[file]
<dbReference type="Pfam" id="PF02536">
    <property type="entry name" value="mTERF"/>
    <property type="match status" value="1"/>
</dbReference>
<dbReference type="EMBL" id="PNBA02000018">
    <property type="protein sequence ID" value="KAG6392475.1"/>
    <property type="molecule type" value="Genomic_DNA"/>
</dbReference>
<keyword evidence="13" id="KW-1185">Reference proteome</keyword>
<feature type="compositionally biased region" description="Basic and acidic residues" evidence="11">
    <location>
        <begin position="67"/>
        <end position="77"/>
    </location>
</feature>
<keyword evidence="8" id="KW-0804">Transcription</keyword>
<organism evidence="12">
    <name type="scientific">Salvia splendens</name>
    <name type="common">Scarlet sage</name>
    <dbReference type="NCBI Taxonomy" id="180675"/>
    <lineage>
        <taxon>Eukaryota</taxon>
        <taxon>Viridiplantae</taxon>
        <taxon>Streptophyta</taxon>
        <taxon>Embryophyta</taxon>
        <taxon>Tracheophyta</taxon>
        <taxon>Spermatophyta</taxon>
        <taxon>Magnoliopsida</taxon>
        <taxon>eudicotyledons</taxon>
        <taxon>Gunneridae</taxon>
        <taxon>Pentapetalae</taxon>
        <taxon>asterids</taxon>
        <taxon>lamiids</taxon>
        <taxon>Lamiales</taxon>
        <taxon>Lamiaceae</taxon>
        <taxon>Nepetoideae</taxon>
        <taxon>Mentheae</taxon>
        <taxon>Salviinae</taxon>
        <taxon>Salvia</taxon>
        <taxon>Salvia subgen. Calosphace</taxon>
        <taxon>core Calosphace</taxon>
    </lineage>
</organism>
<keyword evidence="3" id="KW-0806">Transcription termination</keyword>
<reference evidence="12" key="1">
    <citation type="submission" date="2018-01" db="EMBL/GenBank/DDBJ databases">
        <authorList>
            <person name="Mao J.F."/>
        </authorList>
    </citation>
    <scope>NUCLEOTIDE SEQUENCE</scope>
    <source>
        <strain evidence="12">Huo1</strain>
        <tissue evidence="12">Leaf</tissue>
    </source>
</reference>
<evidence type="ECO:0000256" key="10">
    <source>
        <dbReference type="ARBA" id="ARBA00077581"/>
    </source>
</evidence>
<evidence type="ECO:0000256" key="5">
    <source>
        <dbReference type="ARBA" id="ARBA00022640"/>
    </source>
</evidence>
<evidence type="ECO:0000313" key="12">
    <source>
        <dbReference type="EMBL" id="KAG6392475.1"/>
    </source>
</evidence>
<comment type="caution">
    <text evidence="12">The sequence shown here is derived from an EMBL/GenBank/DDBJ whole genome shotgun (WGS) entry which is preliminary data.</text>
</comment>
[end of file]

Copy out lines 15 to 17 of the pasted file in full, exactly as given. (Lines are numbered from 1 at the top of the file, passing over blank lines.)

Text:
</feature>
<keyword evidence="8" id="KW-0804">Transcription</keyword>
<organism evidence="12">